After a first pass through my previous list of “first person Gospels” — those written or dictated by those who directly knew Jesus, see HERE — my gut told me some of these were somewhat less than direct. For example, the three numbered John books (I John, II John and III John) have a significantly different focus than the Gospel According to John.
So, I did some research into current thinking on the authorship of these books and I found that many scholars agree. The three numbered John books were not written or dictated by someone who knew Jesus. They are, therefore, not “direct” books.
In my list of “first person Gospels”, I’ve therefore removed the numbered John books.
Also in that research, however, I found that The Gospel According to John (as in Matthew, Mark, Luke and John) was mostly likely recorded by a disciple of John. That is, it was dictated or transcribed from John’s personal (first person) knowledge of Jesus.
And, by that same token, so was The Gospel According to Mark, the name sake of which was a disciple of Simon “also known as Peter”, someone who knew Jesus. To my list of direct books — by virtue of authorship whether by pen or mouth to someone holding the pen — I am adding Mark to my list of direct books.
Here is my revised list of New Testament books and why I’ve included them.
- James, brother of Jesus
- Jude, brother of Jesus
- 1st Peter, “Simon also known as Peter”, disciple of Jesus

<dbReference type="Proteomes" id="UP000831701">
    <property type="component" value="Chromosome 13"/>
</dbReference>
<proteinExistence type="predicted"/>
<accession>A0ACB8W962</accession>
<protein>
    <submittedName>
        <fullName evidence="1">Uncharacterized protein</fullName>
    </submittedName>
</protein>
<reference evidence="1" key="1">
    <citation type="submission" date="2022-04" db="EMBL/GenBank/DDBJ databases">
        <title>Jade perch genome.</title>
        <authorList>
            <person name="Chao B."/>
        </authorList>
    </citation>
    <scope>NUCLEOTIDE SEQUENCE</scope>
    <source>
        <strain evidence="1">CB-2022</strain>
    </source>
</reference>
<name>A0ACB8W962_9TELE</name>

- Mark, disciple of “Simon also known as Peter”, the latter a disciple of Jesus
- John, recorded by unnamed disciple of John, the latter a disciple of Jesus
- Gospel of Mary, possibly written by Mary Magdalene
- Gospel of Thomas, possibly written by Phillip, the latter a disciple of Jesus
The first three, James, Jude and 1st Peter are, I must report, not particularly thought provoking.
Mark, with its many stories, is a pleasure to read and John, with its viewpoint strictly limited to Jesus’ adulthood and containing some stories not found in Mark, is very stimulating.
Mary’s Gospel, what exists, is so badly fragmented that there are very few places in which one can grab hold of an idea. Indeed, one fragment ends with the beginning of a vision of Jesus but cuts off mid-sentence. And then after six lost pages, the book continues mid-discussion with Jesus, but without the context to know if this is what Jesus said in reality or in that first or another vision.
Regardless, however, Mary’s focus is dramatically different than that of any of the other books. It has much more of a “gnostic” (knowing within oneself) approach rather than that of simply hearing and following the dictates of others. In The Gospel According to Mary, the emphasis is strongly on the internal journey, the internal ruminations and eventual revelation of the ultimate truths.
And what of Thomas? He awaits me on the shelf.